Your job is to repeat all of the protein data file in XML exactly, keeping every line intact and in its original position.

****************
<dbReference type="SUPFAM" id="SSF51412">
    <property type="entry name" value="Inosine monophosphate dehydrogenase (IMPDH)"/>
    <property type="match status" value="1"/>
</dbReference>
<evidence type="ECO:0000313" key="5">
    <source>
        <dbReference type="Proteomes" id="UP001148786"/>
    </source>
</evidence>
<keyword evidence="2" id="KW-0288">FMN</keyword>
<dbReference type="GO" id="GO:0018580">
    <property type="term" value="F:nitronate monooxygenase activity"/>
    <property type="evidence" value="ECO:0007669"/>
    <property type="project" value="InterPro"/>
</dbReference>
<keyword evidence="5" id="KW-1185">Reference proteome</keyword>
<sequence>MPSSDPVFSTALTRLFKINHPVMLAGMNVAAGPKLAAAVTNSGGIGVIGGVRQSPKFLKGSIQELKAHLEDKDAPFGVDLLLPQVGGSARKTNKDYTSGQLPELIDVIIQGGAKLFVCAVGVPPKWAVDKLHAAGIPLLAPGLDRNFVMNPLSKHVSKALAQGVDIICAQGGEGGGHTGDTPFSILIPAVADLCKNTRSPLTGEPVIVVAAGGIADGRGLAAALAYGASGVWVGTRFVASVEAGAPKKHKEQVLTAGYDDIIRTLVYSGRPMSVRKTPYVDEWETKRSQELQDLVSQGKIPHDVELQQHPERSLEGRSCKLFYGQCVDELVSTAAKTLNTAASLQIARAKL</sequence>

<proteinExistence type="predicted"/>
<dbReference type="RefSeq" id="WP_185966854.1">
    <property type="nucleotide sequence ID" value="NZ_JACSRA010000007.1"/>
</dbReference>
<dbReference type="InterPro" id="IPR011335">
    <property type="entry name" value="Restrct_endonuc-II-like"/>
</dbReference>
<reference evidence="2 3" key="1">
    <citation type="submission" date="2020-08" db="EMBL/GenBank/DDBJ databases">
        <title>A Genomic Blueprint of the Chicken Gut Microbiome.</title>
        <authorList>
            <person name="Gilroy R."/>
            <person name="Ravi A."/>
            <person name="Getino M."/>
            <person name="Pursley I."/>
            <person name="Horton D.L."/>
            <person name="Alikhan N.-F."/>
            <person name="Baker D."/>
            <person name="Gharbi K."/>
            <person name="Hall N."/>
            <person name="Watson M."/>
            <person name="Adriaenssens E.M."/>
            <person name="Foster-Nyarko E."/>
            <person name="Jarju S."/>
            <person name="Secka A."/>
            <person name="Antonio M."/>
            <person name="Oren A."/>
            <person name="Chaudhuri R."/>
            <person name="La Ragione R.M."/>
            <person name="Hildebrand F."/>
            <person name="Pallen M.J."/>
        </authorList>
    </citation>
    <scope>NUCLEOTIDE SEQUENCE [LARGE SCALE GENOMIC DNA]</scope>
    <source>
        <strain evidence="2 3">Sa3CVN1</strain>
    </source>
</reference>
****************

<dbReference type="SUPFAM" id="SSF51412">
    <property type="entry name" value="Inosine monophosphate dehydrogenase (IMPDH)"/>
    <property type="match status" value="1"/>
</dbReference>
<evidence type="ECO:0000313" key="5">
    <source>
        <dbReference type="Proteomes" id="UP001148786"/>
    </source>
</evidence>
<keyword evidence="2" id="KW-0288">FMN</keyword>
<dbReference type="GO" id="GO:0018580">
    <property type="term" value="F:nitronate monooxygenase activity"/>
    <property type="evidence" value="ECO:0007669"/>
    <property type="project" value="InterPro"/>
</dbReference>
<keyword evidence="5" id="KW-1185">Reference proteome</keyword>
<sequence>MPSSDPVFSTALTRLFKINHPVMLAGMNVAAGPKLAAAVTNSGGIGVIGGVRQSPKFLKGSIQELKAHLEDKDAPFGVDLLLPQVGGSARKTNKDYTSGQLPELIDVIIQGGAKLFVCAVGVPPKWAVDKLHAAGIPLLAPGLDRNFVMNPLSKHVSKALAQGVDIICAQGGEGGGHTGDTPFSILIPAVADLCKNTRSPLTGEPVIVVAAGGIADGRGLAAALAYGASGVWVGTRFVASVEAGAPKKHKEQVLTAGYDDIIRTLVYSGRPMSVRKTPYVDEWETKRSQELQDLVSQGKIPHDVELQQHPERSLEGRSCKLFYGQCVDELVSTAAKTLNTAASLQIARAKL</sequence>

<proteinExistence type="predicted"/>
<dbReference type="RefSeq" id="WP_185966854.1">
    <property type="nucleotide sequence ID" value="NZ_JACSRA010000007.1"/>
</dbReference>
<dbReference type="InterPro" id="IPR011335">
    <property type="entry name" value="Restrct_endonuc-II-like"/>
</dbReference>
<reference evidence="2 3" key="1">
    <citation type="submission" date="2020-08" db="EMBL/GenBank/DDBJ databases">
        <title>A Genomic Blueprint of the Chicken Gut Microbiome.</title>
        <authorList>
            <person name="Gilroy R."/>
            <person name="Ravi A."/>
            <person name="Getino M."/>
            <person name="Pursley I."/>
            <person name="Horton D.L."/>
            <person name="Alikhan N.-F."/>
            <person name="Baker D."/>
            <person name="Gharbi K."/>
            <person name="Hall N."/>
            <person name="Watson M."/>
            <person name="Adriaenssens E.M."/>
            <person name="Foster-Nyarko E."/>
            <person name="Jarju S."/>
            <person name="Secka A."/>
            <person name="Antonio M."/>
            <person name="Oren A."/>
            <person name="Chaudhuri R."/>
            <person name="La Ragione R.M."/>
            <person name="Hildebrand F."/>
            <person name="Pallen M.J."/>
        </authorList>
    </citation>
    <scope>NUCLEOTIDE SEQUENCE [LARGE SCALE GENOMIC DNA]</scope>
    <source>
        <strain evidence="2 3">Sa3CVN1</strain>
    </source>
</reference>